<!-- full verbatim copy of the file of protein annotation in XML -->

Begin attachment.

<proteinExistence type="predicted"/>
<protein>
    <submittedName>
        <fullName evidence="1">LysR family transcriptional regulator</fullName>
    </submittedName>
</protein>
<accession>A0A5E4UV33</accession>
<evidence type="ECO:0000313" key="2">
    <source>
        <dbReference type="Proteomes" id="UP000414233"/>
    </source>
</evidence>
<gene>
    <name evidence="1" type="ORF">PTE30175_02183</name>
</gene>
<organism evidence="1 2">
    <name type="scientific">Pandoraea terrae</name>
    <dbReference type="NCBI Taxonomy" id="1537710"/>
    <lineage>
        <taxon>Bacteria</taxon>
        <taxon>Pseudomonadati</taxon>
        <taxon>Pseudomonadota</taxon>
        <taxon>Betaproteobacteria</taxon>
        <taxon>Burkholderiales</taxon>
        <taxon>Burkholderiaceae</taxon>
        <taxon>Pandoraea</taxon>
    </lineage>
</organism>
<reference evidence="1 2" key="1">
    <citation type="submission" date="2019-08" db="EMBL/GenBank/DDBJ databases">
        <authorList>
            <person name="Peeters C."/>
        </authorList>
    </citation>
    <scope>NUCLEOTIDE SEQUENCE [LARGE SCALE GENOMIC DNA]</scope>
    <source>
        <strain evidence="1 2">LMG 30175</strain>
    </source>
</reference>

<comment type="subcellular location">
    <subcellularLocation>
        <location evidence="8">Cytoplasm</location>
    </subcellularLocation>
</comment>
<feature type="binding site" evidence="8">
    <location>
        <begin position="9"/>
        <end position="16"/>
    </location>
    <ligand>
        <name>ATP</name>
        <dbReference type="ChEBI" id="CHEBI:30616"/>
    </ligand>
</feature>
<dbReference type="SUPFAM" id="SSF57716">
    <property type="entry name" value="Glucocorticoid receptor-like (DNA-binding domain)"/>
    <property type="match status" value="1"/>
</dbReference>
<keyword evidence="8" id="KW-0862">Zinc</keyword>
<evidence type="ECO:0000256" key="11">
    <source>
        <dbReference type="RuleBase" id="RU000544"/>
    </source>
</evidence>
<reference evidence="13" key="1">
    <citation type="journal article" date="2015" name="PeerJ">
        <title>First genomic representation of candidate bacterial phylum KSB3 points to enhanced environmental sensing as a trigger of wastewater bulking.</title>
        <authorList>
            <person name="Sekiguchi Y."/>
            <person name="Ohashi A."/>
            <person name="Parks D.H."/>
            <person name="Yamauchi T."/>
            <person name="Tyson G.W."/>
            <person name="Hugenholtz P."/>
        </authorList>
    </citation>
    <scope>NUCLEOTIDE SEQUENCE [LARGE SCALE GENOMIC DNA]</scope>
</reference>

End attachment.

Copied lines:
<proteinExistence type="predicted"/>
<protein>
    <submittedName>
        <fullName evidence="1">LysR family transcriptional regulator</fullName>
    </submittedName>
</protein>
<accession>A0A5E4UV33</accession>
<evidence type="ECO:0000313" key="2">
    <source>
        <dbReference type="Proteomes" id="UP000414233"/>
    </source>
</evidence>
<gene>
    <name evidence="1" type="ORF">PTE30175_02183</name>
</gene>
<organism evidence="1 2">
    <name type="scientific">Pandoraea terrae</name>
    <dbReference type="NCBI Taxonomy" id="1537710"/>
    <lineage>
        <taxon>Bacteria</taxon>
        <taxon>Pseudomonadati</taxon>
        <taxon>Pseudomonadota</taxon>
        <taxon>Betaproteobacteria</taxon>
        <taxon>Burkholderiales</taxon>
        <taxon>Burkholderiaceae</taxon>
        <taxon>Pandoraea</taxon>
    </lineage>
</organism>
<reference evidence="1 2" key="1">
    <citation type="submission" date="2019-08" db="EMBL/GenBank/DDBJ databases">
        <authorList>
            <person name="Peeters C."/>
        </authorList>
    </citation>
    <scope>NUCLEOTIDE SEQUENCE [LARGE SCALE GENOMIC DNA]</scope>
    <source>
        <strain evidence="1 2">LMG 30175</strain>
    </source>
</reference>

<comment type="subcellular location">
    <subcellularLocation>
        <location evidence="8">Cytoplasm</location>
    </subcellularLocation>
</comment>
<feature type="binding site" evidence="8">
    <location>
        <begin position="9"/>
        <end position="16"/>
    </location>
    <ligand>
        <name>ATP</name>
        <dbReference type="ChEBI" id="CHEBI:30616"/>
    </ligand>
</feature>
<dbReference type="SUPFAM" id="SSF57716">
    <property type="entry name" value="Glucocorticoid receptor-like (DNA-binding domain)"/>
    <property type="match status" value="1"/>
</dbReference>
<keyword evidence="8" id="KW-0862">Zinc</keyword>
<evidence type="ECO:0000256" key="11">
    <source>
        <dbReference type="RuleBase" id="RU000544"/>
    </source>
</evidence>
<reference evidence="13" key="1">
    <citation type="journal article" date="2015" name="PeerJ">
        <title>First genomic representation of candidate bacterial phylum KSB3 points to enhanced environmental sensing as a trigger of wastewater bulking.</title>
        <authorList>
            <person name="Sekiguchi Y."/>
            <person name="Ohashi A."/>
            <person name="Parks D.H."/>
            <person name="Yamauchi T."/>
            <person name="Tyson G.W."/>
            <person name="Hugenholtz P."/>
        </authorList>
    </citation>
    <scope>NUCLEOTIDE SEQUENCE [LARGE SCALE GENOMIC DNA]</scope>
</reference>